Vanderpump Rules is one of the best reality-television series ever filmed. It is masterful. It has provided a generation with joy and horror and Laura Leigh and laughter and sadness and the scene where Brittany plays audio of Jax having sex with Faith to an entire housewarming party. The meaninglessness of entertainment-industry awards is highlighted by the fact that it has zero to its name. For seven seasons, it has fed us. And now it is time for Vanderpump Rules to die.
I know. I hate it, too.
When Vanderpump Rules began in 2013, as a Real Housewives of Beverly Hills spinoff, the core cast — Stassi, Jax, Katie, Kristen, and Tom Sandoval — worked together at SUR. Scheana did, too, though she was new to the friend group (helicoptered in from a Real Housewives controversy) and has always been somewhat on the outskirts. Tom Schwartz was also there, though he never had a job save for the half-day he bartended a party at Pump before he got overwhelmed.
It was a show about the beautiful and fame-hungry, and the drama was largely trivial. Scheana put sunscreen on Jax. Jax “had relations” with someone in Las Vegas. Stassi had to mend her broken friendship with Katie. Kristen … something something. When there were obvious problems — Stassi’s text-message bullying, Katie’s issues with alcohol, Jax’s everything — the viewer was at least able to keep in her mind that perhaps the cast member would grow out of it. (Most of the cast was in their 20s when the show began.) We were watching young people perform the drama of their lives for cameras, and they were so good at it — so vibrant and alive and funny and dumb, but cunning enough to be captivating — that the rubbernecking guilt, to whatever extent it was there, was worth it.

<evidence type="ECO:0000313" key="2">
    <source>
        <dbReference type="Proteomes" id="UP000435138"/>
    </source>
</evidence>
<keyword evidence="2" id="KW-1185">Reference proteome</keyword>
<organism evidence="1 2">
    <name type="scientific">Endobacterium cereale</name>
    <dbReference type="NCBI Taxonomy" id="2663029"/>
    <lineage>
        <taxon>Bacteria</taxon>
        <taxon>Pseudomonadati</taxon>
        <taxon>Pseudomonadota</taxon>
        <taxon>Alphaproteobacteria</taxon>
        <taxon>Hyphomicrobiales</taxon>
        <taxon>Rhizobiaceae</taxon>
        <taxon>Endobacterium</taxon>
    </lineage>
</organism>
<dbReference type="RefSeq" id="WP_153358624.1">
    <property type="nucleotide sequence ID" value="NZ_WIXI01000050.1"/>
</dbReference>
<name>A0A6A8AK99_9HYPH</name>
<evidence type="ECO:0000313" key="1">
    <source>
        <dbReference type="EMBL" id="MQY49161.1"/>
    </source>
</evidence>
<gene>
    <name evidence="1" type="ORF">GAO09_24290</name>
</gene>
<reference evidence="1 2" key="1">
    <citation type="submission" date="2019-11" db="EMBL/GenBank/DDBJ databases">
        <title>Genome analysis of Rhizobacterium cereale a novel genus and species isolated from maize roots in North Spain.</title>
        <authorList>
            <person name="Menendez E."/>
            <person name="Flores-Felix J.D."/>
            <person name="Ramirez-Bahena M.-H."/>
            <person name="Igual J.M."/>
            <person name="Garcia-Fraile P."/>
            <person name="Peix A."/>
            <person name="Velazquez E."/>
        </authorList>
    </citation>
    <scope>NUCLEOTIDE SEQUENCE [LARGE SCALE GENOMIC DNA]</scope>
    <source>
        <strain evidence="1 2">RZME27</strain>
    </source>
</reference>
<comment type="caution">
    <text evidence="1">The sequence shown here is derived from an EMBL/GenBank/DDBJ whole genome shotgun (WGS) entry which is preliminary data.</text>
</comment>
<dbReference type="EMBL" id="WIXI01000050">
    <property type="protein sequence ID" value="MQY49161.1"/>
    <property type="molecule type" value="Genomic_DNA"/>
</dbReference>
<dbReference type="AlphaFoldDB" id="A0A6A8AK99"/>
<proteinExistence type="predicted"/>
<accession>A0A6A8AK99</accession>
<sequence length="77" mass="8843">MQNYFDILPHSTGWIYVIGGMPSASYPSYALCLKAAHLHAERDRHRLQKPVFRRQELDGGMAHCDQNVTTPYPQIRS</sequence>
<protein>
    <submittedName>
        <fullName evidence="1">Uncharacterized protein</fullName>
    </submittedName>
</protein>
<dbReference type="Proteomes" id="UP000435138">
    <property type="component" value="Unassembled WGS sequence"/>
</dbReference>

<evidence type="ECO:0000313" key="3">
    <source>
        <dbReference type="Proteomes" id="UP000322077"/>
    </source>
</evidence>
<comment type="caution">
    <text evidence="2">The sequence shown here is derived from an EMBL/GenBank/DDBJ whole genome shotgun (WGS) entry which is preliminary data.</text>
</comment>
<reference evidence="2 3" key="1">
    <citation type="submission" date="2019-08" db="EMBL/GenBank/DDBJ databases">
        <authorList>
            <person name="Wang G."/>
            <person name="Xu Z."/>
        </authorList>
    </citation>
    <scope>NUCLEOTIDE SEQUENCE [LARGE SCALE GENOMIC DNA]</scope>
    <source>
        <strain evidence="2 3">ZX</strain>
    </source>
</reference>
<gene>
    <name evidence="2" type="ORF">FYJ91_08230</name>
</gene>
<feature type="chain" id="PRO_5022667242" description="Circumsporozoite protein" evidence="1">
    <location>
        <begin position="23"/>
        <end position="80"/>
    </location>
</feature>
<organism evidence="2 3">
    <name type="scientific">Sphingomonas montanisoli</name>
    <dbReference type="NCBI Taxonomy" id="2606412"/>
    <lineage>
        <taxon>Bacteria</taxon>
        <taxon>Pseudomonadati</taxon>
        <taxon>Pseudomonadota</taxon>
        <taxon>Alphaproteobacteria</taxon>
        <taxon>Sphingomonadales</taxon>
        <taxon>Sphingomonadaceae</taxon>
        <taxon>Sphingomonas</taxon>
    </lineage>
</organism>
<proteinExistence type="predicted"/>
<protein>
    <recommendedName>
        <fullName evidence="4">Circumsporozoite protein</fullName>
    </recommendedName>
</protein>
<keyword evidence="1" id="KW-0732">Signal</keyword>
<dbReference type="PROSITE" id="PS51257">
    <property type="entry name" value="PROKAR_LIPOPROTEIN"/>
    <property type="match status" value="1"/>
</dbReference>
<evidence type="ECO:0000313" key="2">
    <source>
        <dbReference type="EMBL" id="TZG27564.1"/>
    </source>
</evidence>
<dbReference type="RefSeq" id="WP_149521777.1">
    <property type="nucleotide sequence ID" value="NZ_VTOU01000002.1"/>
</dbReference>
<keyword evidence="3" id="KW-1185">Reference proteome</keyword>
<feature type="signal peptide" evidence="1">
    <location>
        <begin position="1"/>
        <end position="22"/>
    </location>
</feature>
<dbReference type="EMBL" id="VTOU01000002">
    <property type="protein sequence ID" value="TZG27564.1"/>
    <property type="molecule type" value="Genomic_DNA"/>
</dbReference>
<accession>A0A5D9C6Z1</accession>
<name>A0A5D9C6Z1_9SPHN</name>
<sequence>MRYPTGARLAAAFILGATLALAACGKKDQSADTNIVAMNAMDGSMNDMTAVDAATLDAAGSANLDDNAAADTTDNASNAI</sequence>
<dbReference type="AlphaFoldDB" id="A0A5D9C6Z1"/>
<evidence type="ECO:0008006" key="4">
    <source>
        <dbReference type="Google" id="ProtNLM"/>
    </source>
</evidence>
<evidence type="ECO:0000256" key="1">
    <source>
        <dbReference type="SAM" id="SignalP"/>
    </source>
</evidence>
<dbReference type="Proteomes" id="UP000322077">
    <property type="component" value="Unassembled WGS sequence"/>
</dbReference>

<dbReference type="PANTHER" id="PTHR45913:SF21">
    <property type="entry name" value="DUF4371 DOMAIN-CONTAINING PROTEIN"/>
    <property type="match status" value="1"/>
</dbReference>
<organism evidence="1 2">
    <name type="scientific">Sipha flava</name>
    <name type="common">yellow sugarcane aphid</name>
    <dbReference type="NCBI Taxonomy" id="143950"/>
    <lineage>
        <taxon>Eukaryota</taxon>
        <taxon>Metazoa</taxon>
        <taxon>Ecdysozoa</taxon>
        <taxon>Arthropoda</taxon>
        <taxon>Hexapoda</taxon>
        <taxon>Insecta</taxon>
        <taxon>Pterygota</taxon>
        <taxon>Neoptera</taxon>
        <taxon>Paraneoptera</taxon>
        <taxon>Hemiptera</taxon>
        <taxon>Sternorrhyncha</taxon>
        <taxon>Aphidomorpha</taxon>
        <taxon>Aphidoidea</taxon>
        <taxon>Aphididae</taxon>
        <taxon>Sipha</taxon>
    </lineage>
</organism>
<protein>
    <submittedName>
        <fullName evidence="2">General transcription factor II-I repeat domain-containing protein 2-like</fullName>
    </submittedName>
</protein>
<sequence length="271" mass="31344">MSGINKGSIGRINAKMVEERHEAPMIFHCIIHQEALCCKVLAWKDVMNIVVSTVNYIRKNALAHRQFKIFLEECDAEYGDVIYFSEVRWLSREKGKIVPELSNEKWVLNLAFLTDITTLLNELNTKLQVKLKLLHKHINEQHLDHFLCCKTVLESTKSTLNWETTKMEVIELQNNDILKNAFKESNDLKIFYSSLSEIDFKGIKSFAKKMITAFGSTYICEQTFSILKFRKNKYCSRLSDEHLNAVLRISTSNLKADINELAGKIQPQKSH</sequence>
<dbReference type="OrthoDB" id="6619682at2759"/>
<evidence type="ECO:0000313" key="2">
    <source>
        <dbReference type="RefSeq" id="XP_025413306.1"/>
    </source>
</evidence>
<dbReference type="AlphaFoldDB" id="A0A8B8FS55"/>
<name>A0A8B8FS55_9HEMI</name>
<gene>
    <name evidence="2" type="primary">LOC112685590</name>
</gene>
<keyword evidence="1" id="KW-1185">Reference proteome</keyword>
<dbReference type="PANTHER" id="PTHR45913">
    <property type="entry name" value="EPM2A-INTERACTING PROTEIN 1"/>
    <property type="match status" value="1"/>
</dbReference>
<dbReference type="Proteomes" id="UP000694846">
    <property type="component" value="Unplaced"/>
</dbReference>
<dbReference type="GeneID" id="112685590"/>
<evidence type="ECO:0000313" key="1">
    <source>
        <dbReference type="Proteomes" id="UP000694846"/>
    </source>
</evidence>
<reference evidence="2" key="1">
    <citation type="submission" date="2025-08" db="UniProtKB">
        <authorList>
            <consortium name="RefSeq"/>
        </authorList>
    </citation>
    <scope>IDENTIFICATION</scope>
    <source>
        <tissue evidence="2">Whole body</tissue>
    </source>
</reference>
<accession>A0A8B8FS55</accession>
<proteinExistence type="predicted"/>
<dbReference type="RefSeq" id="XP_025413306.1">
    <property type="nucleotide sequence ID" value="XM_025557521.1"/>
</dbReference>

The show has changed, though, naturally. Life gets sadder as one gets older. It gets happier, too. Neither of these developments particularly works in Vanderpump Rules’ favor.
The most recent season was plainly somber; a mood that had been creeping in for a season or two but wasn’t particularly distracting until now. Jax and Lala attempted to deal with their fathers’ deaths, while Lisa Vanderpump attempted to deal with her brother’s suicide. James Kennedy seemed to be struggling with real emotional and substance-based issues while financially supporting his broken family. The drama sources that were once entertaining, like Stassi’s drunken freak-outs, came off darker and were clearly indicative of problems more difficult to overcome than youth. The tumultuous relationships we watched in delighted horror were now legally bound, or on their way to becoming it. At least for me, the rubbernecking felt off.
The past two seasons have shown the cast becoming more established, too. Shifts shown at SUR now are obviously a ruse; the cast — some of whom, during the first two seasons, made about $1,400 per episode — makes good money from the show (reportedly about $15,000 per episode for most of them, though Jax makes more) and from hawking stuff on Instagram and selling various Vanderpump-adjacent products. They’ve moved away from the apartments in which they couldn’t run the air conditioning and microwave at the same time and into multimillion-dollar homes. The tabloids have picked them up as stars, and having this constant look into their lives outside of the show has altered the suspension of disbelief necessary to buy into much of the on-show drama.